Somewhere in Nigeria

6:30pm. Saturday May 12, 2012

Twitter. Trends. Nigeria


In one sudden flash, young Nigerians have taken to Twitter like an army of vultures on post-World War II Japan. The last couple of months have witnessed such an influx of opinion makers and shameless attention-seekers to the Twittersphere, that one wouldn’t be surprised if the elderly ones start to challenge the younger ones thus: “Don’t you know I started using Twitter before you?” A daily dose of Twittercetamol always leaves one energized with entertaining contributions from ALIBABAGCFR, Denrele Edun, Don Jazzy, Eggheader, Ogundamisi, Tolu Ogunlesi, Chinedu Ekeke, MrFixNigeria and several others. No day is complete without the endless list of people begging D’banj and Darey for a retweet; no day is complete without ALIBABA’s knock-knock jokes; no day is complete without MrFixNigeria making new enemies with occasional provocative tweets, and you can trust Chinedu Ekeke and co to take him to the cleaners within seconds. Twitter is always fun, but today things are getting serious.

It has been combination of hilarious and mind-boggling comments on my Twitter timeline, just like one of those moments when everyone seeks to outwit others with their articulation of the most striking challenges in Nigeria. “Somewhere in Nigeria, a yam thief is bagging a 30-year jail term while a tremendously successful looting governor bags a chieftaincy title”; “Somewhere in Nigeria, a family is slowly dying of excess carbon inhalation from their beat-up generating set while the Minister of Power yet again lets out one of his infamous unguarded and ill-considered promises of stable power supply by 2013; “Somewhere in Nigeria, University students are getting knocked down in traffic while chasing after high-speeding vehicles with bottles of cold water and loaves of sliced bread, while their professors compose their demands in preparation for the next showdown with the Ministry of Education”. “Somewhere in Nigeria…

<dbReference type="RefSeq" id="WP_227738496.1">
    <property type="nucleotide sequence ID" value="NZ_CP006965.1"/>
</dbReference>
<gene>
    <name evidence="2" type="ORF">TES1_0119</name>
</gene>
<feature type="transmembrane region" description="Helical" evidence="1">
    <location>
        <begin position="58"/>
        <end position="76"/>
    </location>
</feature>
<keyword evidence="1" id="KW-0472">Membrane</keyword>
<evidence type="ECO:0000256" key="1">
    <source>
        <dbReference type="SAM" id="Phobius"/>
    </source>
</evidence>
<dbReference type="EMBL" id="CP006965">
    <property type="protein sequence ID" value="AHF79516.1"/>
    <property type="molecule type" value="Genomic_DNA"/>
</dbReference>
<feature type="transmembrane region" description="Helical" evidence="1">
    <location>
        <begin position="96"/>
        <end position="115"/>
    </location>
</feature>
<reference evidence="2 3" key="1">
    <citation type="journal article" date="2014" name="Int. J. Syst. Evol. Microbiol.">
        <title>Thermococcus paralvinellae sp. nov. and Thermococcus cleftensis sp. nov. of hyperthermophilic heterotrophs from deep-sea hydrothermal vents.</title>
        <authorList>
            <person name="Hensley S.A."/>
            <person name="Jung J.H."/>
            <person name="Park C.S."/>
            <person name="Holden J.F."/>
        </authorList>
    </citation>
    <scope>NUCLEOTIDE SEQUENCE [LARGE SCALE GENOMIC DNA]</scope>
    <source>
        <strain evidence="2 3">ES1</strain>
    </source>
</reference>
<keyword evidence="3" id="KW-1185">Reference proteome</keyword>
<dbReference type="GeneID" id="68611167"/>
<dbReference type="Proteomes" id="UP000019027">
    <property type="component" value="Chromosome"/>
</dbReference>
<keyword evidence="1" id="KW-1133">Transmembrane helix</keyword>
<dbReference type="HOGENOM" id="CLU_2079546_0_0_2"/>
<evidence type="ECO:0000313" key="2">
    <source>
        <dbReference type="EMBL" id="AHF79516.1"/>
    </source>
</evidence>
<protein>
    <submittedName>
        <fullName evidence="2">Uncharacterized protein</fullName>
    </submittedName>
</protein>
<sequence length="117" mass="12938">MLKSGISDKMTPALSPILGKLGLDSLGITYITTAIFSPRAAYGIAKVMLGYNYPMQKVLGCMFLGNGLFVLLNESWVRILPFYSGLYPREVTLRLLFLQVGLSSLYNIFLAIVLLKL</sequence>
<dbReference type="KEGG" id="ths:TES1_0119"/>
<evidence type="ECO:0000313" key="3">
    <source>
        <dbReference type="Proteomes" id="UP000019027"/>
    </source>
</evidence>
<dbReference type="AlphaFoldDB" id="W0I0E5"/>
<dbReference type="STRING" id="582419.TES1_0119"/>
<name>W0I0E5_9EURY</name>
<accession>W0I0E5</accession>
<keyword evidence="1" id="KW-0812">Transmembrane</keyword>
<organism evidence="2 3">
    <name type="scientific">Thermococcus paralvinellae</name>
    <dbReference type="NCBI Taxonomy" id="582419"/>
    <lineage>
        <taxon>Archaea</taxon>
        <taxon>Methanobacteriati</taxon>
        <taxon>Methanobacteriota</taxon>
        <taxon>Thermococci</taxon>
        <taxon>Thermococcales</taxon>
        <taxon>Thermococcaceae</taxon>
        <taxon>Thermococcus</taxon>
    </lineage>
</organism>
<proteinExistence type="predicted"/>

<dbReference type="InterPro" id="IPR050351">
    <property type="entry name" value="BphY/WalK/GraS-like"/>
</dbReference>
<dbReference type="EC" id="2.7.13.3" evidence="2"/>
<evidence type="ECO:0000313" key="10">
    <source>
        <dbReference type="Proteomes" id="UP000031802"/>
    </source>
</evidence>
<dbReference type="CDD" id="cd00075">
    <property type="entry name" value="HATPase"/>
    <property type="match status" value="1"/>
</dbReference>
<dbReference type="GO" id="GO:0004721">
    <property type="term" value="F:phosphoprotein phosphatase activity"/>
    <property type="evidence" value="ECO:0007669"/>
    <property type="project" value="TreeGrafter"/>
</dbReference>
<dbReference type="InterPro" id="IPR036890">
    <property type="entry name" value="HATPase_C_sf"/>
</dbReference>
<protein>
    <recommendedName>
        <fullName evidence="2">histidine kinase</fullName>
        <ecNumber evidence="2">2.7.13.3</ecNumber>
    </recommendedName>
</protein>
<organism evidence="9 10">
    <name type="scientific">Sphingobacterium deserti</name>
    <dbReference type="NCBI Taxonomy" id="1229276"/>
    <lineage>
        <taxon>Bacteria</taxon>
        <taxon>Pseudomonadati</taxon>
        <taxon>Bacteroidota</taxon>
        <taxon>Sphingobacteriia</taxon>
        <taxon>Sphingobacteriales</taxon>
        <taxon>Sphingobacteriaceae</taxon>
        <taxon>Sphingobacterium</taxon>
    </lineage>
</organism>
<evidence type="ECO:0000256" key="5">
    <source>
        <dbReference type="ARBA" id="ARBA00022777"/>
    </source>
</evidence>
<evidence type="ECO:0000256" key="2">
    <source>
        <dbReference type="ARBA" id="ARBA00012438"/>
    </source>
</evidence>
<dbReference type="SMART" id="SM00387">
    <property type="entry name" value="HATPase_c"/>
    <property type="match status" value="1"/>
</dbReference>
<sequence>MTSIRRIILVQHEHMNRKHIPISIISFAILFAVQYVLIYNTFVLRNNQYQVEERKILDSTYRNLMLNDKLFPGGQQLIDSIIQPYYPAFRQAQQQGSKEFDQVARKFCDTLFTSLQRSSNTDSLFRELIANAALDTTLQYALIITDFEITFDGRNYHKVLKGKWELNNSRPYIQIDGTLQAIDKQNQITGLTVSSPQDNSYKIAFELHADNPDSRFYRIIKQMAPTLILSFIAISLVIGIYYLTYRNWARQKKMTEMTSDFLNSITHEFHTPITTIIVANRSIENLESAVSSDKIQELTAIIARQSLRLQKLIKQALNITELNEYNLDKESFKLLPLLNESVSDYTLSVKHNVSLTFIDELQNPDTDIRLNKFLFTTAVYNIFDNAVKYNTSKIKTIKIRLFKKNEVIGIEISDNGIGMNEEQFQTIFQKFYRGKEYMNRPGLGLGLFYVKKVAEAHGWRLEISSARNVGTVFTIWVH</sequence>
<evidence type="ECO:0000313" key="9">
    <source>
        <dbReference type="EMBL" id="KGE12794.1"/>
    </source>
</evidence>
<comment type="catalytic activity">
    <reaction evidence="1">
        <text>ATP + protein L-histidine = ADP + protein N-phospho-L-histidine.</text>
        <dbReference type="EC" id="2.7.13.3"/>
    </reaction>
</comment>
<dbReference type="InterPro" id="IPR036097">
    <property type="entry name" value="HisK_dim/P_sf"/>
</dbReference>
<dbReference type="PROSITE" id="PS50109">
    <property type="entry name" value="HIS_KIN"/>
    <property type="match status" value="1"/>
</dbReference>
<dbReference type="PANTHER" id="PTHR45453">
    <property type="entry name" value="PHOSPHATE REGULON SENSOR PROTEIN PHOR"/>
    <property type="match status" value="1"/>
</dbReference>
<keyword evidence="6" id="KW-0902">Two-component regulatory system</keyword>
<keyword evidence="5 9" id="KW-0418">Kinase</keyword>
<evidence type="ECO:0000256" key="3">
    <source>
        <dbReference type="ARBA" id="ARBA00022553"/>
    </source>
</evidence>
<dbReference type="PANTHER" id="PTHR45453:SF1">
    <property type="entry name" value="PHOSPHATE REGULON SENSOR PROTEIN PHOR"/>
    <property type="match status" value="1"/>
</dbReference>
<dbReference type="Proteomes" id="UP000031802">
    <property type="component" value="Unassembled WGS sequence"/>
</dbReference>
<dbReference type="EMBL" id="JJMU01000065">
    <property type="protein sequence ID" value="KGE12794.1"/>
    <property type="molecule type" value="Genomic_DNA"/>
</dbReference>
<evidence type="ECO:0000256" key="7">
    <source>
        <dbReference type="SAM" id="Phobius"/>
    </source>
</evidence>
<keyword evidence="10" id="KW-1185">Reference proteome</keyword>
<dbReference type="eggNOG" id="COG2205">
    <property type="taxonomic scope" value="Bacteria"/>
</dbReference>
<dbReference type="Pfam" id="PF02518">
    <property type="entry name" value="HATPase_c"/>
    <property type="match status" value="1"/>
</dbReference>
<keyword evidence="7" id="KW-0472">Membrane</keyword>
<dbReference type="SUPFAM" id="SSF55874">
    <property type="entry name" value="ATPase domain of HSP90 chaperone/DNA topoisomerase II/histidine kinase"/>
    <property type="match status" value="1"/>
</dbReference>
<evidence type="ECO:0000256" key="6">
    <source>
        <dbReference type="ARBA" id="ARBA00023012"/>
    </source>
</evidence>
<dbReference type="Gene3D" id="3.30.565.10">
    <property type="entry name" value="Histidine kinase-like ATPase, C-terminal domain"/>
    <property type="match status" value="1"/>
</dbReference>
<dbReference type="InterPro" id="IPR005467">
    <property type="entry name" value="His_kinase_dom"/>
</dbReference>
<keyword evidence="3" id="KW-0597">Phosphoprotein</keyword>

My mind is really heavy right now; I’ve been to this exact point severally and I’ve analyzed to the best of my abilities the numerous challenges embedded in the DNA of my country, Nigeria and I’m no better for it. Just now, news filters in that Professor Adetokunbo Sofoluwe, former Vice Chancellor of the University of Lagos has just passed away after a cardiac arrest (quite fortuitously while doctors across Lagos are suddenly free to spend excess time with their families). Before I can compose my condolence notes, the news is seconded with the demise of Sir Dele Ige (youngest brother of former Minister of Justice, Bola Ige), also of a cardiac arrest. Oh my goodness, what’s happening today? Somewhere in Nigeria, several thousand families of less known people are equally mourning their losses – fathers, mothers and siblings dying of avoidable causes. Somewhere in Nigeria, not a few chickens are being slaughtered for dinner, and Boko Haram is planning to sentence many more (human beings actually).